Demolition contractors are often faced with working in environments where the sounds of equipment, trucks and workers can be considered a nuisance. During the 2011 C&D Recycling Forum, held in Ellicott City, Md., in late September, Richard Lorenz, CEO and owner of Central Environmental Services (CES), Orlando, Fla., and Scott Knightly of EnviroVantage, Epping, N.H., shared their on-the-job expertise for keeping noise levels under control during a session titled “Thriving in a Quiet Zone” moderated by Mike Taylor, executive director of the National Demolition Association (NDA), Doylestown, Pa.
CES was contracted by the Disney Co. to demolish buildings located on the theme park’s Pleasure Island. The nightclubs had stood empty for three years, according to Lorenz. Because Disney did not want any noise generated from the demolition site during the park’s operating hours, Lorenz and his crew completed the demolition work at night. Work had to be done each day by 8 a.m. when the park opened.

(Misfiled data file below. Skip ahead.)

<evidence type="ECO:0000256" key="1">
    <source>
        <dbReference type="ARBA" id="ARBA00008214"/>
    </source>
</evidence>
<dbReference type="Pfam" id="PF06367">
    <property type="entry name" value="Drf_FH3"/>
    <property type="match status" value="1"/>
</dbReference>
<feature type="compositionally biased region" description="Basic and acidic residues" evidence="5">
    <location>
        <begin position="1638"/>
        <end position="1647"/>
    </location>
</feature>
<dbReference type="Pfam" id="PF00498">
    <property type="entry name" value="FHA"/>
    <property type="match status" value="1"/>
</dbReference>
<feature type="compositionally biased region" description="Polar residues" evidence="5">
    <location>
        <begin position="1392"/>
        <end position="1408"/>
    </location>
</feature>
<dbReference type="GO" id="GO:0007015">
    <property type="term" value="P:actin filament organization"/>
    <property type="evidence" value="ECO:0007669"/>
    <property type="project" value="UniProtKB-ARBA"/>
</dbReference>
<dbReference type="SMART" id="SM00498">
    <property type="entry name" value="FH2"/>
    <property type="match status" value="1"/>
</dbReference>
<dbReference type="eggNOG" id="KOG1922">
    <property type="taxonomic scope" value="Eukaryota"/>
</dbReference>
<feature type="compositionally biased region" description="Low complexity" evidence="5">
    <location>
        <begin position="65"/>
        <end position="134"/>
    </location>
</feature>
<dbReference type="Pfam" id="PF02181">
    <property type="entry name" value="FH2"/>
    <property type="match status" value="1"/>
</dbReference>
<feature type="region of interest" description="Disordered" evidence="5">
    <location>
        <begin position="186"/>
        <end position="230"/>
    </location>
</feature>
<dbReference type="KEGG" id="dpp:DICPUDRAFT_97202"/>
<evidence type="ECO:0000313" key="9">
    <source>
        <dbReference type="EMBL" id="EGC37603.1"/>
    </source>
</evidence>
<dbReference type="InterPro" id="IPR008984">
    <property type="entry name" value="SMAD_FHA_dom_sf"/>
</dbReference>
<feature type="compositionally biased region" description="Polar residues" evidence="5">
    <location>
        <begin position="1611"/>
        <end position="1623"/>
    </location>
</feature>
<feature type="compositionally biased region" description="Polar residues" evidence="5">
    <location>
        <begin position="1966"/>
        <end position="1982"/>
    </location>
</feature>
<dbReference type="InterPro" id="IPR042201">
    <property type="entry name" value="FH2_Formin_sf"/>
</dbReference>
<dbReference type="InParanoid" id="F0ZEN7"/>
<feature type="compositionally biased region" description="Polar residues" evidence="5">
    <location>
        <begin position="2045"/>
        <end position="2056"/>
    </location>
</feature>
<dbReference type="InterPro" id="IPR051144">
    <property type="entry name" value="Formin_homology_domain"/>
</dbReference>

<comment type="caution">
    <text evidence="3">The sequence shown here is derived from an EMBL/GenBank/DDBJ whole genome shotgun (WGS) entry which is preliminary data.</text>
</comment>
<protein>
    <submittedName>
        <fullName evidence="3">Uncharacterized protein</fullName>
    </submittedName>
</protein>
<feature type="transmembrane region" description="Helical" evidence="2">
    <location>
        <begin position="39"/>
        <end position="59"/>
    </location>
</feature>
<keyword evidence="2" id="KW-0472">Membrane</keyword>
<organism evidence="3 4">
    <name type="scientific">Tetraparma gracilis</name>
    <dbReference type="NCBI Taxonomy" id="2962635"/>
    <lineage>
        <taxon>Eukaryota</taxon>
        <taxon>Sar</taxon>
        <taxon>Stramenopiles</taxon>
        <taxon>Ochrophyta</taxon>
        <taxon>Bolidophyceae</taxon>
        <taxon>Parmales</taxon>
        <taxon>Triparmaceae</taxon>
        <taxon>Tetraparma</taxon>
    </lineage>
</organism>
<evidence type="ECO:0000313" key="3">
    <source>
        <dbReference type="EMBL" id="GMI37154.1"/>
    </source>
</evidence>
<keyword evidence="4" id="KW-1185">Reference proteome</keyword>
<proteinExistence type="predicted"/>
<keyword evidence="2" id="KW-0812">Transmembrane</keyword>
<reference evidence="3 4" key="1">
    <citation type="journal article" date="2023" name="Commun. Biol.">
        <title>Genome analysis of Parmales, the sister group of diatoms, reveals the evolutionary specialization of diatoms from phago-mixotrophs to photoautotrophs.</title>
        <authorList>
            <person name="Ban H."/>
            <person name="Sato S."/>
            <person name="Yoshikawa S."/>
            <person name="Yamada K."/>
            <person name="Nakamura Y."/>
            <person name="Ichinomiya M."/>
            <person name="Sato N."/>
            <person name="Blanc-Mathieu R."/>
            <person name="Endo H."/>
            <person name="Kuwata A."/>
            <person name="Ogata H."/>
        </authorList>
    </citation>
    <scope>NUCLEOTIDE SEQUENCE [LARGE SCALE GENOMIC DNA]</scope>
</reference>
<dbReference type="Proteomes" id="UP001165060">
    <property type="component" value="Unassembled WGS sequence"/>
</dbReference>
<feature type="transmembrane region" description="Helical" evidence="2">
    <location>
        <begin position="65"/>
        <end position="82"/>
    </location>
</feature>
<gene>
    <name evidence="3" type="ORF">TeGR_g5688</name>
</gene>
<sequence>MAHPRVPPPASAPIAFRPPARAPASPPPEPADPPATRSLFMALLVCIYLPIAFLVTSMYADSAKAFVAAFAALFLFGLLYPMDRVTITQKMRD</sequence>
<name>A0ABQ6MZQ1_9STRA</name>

“Safety was definitely our biggest issue,” recalled Lorenz. Workers wore glow-in-the-dark vests and flood lights illuminated the job site. Work began in February and was completed in six months with “not even a cut finger,” Lorenz said.
He said that all of the bar equipment and air conditioning units were still intact when CES arrived at the site. All of those supplies were sold as salvage. A Genesis hydraulic shear was brought in to do the rest of the demolition. Lorenz estimates 86-87 percent of all the material was recycled, including the steel from the structures. CES won the job from Disney for $100,000 per building, according to Lorenz; and his company was able to generate $200,000 per building from recycling.
“Our middle name is environmental. There is no other way to do it,” said Lorenz. He also mentioned how his membership with the NDA has been an influential to his company.”It has taught me the right way to do things,” he said.
Knightly provided advice for demolition within a hospital environment. Hospitals are a 24-hours-a-day-seven-days-a-week work environment, he said.
One of the ways he suggested for mitigating noise is “isolating the superstructure within the area you are working.” He warned, however, “If you think it is quiet, someone is still going to come at you.”
Knightly emphasized the importance of communication when beginning such a project. He advised to bring together staff and infectious control personnel to find out who could potentially shut down the demolition if it becomes a nuisance.
“It may fall apart the day you start,” he says.
Some tips he provided include using chutes and scaffolding to maneuver the site instead of hospital elevators; and leaving the carpet in as long as possible because it will make the work site quieter.